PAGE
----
Lance Collins & Jeff Parker with twin fin, brothel creepers and jelly roll.
To me, the late 70's and early 80's was an exciting time in Southern California with a thriving underground punk rock and new wave music scene and a booming skateboard culture.
It was around this time that a small group of innovative surfers and shapers from around Newport Beach, who had become tired of the placid state of surf culture with its black wetsuits and straight line single fin surfing, started doing really interesting things with their surfing and surfboards. Peter Schroff, Shawn Stussy, Greg Pautch and Lance Collins were the driving force behind the movement that was latter to become known as 'Echo Beach'.
It was this avant-garde movement of radical surfing moves and outrageous sprays combined with wrap around sunglasses and night club clothes worn to the beach that set fire to my teen age imagination and captured my soul, as you can see in this blog laid out before you.
I argue, from my position of an impressionable 12 year old in Australia at the time, that this movement within surf culture in the period 1980 to 83 is, in a small way, is equivalent to the world changing, uniquely American cultural phenomenons of Jazz music, Rock n Roll or Abstract Expressionism.
(It has been argued that Abstract Expressionism as an art movement was artificially fueled by the CIA in an attempt to confound the Soviets. True or not it doesn't detract from the originality of the concept.)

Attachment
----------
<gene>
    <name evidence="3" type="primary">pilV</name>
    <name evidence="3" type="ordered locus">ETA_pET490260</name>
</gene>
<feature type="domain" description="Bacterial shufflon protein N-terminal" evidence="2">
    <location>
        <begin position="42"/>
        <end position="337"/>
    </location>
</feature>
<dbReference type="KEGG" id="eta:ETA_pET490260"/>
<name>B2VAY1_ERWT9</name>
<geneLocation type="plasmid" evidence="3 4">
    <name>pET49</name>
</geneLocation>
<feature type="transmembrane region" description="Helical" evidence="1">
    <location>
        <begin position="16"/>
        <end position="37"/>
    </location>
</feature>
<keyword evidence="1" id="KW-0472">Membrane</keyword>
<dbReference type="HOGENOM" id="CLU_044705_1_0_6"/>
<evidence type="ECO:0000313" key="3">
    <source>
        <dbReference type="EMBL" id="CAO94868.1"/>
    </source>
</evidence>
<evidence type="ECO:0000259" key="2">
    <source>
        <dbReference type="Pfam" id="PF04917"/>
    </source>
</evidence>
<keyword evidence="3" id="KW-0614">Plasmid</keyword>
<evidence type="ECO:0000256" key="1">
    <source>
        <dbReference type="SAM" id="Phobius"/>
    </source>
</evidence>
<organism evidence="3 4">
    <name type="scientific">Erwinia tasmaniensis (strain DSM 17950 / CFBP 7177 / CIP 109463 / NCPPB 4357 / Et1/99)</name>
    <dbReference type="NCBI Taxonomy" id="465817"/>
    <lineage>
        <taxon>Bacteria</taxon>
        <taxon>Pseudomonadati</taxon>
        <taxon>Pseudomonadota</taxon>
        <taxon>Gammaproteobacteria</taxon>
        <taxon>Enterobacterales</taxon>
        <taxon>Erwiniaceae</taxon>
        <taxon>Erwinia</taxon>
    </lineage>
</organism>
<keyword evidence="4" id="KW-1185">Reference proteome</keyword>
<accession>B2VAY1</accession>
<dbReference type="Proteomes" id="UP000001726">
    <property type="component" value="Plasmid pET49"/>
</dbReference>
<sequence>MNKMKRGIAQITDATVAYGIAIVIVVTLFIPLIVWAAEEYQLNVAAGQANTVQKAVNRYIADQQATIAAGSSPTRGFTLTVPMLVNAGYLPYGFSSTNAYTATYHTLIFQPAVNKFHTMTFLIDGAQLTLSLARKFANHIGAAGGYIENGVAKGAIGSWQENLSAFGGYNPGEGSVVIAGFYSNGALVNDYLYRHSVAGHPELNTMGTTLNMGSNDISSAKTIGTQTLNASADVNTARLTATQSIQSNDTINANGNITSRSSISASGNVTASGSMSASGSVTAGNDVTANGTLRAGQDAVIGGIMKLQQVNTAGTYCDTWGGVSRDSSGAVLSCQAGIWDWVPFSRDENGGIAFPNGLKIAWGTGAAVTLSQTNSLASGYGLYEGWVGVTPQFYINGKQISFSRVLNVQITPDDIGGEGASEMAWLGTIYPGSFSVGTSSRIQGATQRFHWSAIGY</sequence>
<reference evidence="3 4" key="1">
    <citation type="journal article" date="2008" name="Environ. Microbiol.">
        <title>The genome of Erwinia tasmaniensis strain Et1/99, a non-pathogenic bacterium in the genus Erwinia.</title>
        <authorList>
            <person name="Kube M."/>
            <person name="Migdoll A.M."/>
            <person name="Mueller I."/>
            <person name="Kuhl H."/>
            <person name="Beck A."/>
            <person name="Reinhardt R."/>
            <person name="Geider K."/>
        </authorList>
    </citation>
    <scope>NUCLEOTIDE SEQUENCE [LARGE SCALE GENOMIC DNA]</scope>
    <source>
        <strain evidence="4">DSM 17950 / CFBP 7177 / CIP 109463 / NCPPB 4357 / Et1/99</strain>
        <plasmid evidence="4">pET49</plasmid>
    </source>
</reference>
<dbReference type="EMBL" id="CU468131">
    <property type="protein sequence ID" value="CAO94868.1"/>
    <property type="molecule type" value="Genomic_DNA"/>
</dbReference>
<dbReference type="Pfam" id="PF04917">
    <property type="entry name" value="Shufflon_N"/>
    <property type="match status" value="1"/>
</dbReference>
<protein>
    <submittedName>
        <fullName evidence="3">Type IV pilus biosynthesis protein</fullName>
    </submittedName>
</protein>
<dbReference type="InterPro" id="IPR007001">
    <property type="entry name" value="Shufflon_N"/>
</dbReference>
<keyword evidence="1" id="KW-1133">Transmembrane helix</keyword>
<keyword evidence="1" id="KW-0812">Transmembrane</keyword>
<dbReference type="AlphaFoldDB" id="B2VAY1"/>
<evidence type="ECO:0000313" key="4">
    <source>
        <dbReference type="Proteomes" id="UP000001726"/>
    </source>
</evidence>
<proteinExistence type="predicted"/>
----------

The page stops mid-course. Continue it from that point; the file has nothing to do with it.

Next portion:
What started with flamboyant sprays and checker board patterns and ended with flouro colored volley ball shorts lining the racks of chain stores around the world by the end of the decade.
What I am saying is, the graphic style and attitude that launched the biggest names in chain store surfwear in the early 80's, OP, Maui & Sons, Quiksilver, Mossimo, Instinct, Wild Oats, Catchit, Off Shore among many other, took their inspiration from the Wave Tools team riders and spray booth in the back of Costa Mesa.
Jeff Parkers Echo Beach movie and Jamie Brisick's new book 'The hottest 100 yards' poignantly sums up the era and accurately document the characters of the time.
The movie presents a plethora of images of Lance Collins twin fins, to me the most exciting artifact to come from the period. Inspired by MR twins but in their own way uniquely Californian, with their shorter stubbier fins, thicker rails flatter rocker and shorter wider plan shapes and big fat tails.
It is my mission while in the US to find an original early 80's Lance Collins twin fin. Like a rare flower they blossomed everywhere in Newport for a couple of hot hot summers and then were gone, barely making it out of the Newport valley and certainly not making it overseas. I've come close to getting my hands on one but to date to no avail.
Jeff Parker with custom wetsuit designed to match his new wave spray
Danny Kwok with short skinny tie and short fat twin fin
As one Wave Tools twin fin passes.....
.....another comes into view
Trans Am and checker board Twin Fin
“In the early eighties, a 100-yard stretch in Newport Beach became a launch pad for breakaway trends in the surf world. Like punk rock, it was less about technical chops than audacity. It challenged the status quo; gave birth to the surfing equivalent of the garage band.”
frame grabs from 'Echo Beach' used with much respect but without permission